Freeview’s research into consumer views and attitudes about television reveals that viewers believe in subscription free television.
The research finds that 90 per cent of Brits say the main Freeview channels should be free for everyone to access – a percentage that is similar among those who currently subscribe to pay TV like Sky (90 per cent) or Virgin (91 per cent) on their main set.
The research also shows that among the British public, access to Freeview ranks almost as highly as free radio (92 per cent) when consumers were asked whether everyone should be entitled to access this free at the point of use.
Yet there are significant decisions on the horizon about how the airwaves are allocated in the future which could adversely affect the type, quality and breadth of free TV available to UK viewers.
Ilse Howling, Managing Director of Freeview, said: “Our online research shows clearly that free TV is valued by the British public as something of a national treasure. In times of austerity, people are making frugal decisions about their spending, but even those who choose to pay for TV strongly believe it’s a citizen’s right to have universal access to free television.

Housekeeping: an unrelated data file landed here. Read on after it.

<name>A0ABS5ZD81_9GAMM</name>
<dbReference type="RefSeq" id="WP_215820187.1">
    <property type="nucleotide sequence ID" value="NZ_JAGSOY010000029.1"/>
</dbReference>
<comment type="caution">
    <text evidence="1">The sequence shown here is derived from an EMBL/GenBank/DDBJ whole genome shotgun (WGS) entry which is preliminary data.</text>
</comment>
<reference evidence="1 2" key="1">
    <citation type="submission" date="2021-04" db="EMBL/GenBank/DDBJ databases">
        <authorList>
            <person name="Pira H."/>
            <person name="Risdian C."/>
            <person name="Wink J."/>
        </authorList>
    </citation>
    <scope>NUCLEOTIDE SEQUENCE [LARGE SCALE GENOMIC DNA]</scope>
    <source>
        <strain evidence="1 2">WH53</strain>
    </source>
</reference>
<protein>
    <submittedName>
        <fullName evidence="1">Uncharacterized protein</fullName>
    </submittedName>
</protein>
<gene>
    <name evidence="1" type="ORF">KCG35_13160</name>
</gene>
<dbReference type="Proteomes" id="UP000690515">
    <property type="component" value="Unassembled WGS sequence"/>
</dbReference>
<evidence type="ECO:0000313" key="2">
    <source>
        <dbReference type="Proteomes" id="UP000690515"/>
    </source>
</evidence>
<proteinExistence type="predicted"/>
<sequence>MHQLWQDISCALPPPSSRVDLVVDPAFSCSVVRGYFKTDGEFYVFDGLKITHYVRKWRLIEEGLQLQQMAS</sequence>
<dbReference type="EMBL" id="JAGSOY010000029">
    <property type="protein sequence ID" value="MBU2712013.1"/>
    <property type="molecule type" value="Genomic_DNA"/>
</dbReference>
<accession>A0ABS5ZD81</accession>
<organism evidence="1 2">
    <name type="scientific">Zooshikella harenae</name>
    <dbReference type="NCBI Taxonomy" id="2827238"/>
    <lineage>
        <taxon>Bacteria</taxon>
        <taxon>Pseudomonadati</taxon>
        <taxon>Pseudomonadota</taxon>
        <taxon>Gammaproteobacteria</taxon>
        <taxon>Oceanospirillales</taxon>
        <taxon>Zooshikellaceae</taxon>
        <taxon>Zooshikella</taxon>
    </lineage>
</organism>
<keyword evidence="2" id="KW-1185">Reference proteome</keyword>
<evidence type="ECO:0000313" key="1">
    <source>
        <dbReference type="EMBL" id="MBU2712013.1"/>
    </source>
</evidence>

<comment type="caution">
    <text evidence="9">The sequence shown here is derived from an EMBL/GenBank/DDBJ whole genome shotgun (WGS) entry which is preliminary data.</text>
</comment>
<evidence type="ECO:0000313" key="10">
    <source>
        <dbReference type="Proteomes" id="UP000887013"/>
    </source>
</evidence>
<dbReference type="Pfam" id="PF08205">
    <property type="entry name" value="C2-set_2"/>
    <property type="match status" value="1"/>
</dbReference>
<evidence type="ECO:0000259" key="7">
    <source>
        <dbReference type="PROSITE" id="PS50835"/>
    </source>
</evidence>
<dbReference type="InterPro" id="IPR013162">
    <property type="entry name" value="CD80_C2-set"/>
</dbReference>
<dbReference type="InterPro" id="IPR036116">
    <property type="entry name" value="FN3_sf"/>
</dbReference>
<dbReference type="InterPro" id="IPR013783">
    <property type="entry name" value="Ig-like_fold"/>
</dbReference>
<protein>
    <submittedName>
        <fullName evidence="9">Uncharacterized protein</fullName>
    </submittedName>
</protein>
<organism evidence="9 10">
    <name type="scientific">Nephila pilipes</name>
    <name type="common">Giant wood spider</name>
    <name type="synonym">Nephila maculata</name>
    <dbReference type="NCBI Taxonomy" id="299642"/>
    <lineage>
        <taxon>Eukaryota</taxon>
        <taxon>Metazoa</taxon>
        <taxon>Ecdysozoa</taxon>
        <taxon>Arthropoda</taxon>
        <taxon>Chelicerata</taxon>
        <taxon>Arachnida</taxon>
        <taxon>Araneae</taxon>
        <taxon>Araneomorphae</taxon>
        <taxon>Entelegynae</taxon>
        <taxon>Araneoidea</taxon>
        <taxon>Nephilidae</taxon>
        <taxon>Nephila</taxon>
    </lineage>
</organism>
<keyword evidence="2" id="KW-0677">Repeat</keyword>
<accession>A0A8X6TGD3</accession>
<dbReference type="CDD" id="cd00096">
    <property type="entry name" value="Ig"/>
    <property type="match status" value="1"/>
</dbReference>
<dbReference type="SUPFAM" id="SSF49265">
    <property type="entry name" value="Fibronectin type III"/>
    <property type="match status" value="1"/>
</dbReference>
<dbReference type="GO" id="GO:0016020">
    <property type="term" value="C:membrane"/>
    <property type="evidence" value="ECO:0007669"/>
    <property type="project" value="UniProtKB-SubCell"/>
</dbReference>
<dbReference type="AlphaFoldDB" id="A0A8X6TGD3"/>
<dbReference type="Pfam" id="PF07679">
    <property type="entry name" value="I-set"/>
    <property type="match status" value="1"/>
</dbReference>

“More than being a valued British asset however, we believe universal access to good quality free TV is a basic right in a functioning democracy. Even since the rise of the internet, TV is one of the main ways in which people gain information – in fact around half of those surveyed online say that TV helps them learn things (49 per cent), or stay connected with the world (46 per cent). Many people are still not online – particularly older people and those in rural communities – and web news outlets are increasingly being put behind paywalls; TV is a key source of news and information and should therefore not be underestimated.
“This is why, as the debate over the future use of spectrum gets underway, it is vital that a comprehensive free TV offering is maintained and that citizens have the choice to access it; without this, the very notion of our democracy is at risk of being compromised.”